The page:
The CHRO and the future of work
Today’s human resources leaders recognize the need to be more analytical about identifying leadership talent. Ideally, the CEO and Chief Human Resources Officer (CHRO) partnership plays a pivotal role in the company’s growth. In a recent interview with Hitch, Kelly Steven-Waiss, CHRO of HERE Technologies, says this: “As the key advisor to the CEO, the CHRO must not only be able to understand the external threats and drivers but translate those into strategies to mitigate risk and leverage opportunities. They will need to be THE steward of change across multiple stakeholders, including the board of directors, shareholders, executive peers, and employees.”
A CHRO must be prepared to respond to the rising challenges CEOs face in preparing for the future of work. They will need to predict human capital needs, upskill existing employees and be knowledgeable about the new technologies that are fueling the Fourth Industrial Revolution.
Using psychometrics to evaluate talent
Psychometric testing is used at a little less than 20 percent of companies, most commonly for recruitment and hiring, but also to identify and minimize derailing behaviors among high-potential leaders. Testing reveals how leaders who lack self-awareness fail to learn from their experiences. Research in applied psychometrics has revealed very specific problems among faulty leaders, including:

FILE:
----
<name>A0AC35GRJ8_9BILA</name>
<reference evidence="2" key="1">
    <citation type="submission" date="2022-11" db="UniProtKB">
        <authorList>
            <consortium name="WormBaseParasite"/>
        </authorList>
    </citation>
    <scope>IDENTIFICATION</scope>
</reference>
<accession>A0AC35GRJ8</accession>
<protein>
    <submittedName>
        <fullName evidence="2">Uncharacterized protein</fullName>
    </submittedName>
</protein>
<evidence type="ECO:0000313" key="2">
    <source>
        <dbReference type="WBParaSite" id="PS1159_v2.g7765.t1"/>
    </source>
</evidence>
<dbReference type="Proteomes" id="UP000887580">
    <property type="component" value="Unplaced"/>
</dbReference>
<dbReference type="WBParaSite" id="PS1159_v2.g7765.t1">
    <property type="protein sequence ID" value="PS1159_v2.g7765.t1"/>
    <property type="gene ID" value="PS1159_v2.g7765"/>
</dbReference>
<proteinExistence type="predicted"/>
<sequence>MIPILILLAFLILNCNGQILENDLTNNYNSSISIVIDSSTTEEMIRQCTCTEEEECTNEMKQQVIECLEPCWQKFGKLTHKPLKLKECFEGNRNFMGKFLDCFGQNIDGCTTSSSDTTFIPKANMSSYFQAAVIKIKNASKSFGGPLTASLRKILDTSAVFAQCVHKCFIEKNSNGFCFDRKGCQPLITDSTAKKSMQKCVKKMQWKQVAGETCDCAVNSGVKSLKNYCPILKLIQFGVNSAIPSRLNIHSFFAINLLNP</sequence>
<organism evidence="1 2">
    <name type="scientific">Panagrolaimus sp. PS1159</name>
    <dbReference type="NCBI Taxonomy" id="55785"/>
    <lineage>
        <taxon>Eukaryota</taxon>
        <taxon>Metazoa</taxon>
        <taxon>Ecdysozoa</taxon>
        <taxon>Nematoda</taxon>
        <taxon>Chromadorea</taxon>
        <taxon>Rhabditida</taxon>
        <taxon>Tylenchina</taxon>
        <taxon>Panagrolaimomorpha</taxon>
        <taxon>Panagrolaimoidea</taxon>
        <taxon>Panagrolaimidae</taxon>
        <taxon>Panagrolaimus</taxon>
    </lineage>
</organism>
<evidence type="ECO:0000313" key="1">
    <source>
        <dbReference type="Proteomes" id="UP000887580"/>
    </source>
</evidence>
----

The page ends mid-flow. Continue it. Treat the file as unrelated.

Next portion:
Problems with interpersonal relationships
Failure to build and lead a team
Lack of self-awareness
Inability to learn from feedback and experience
Inability to change or adapt
Poor composure under stress
Over-reliance on strengths
Typically, startups do not have the budget necessary to hire large consulting firms to administer psychometric evaluations for leadership development, nor are they aware of applicable anti-discrimination laws that may apply to such testing. For example, the Americans with Disabilities Act provides specific guidelines for using psychometrics within organizations, saying they must respect people’s privacy and not aim to diagnose potential hires or employees in any way.
Related: Emotional Intelligence is the Secret to Leadership in Times of Crisis
Sports psychologists for the win
In addition to psychometric testing, startups are looking for innovative ways to develop those must-have capabilities that allow leaders to function well in high-stress environments. Some of these “corporate athlete” qualities closely mirror those of professional athletes, such as focus, teamwork, attention to a plan, and building stamina for a big event.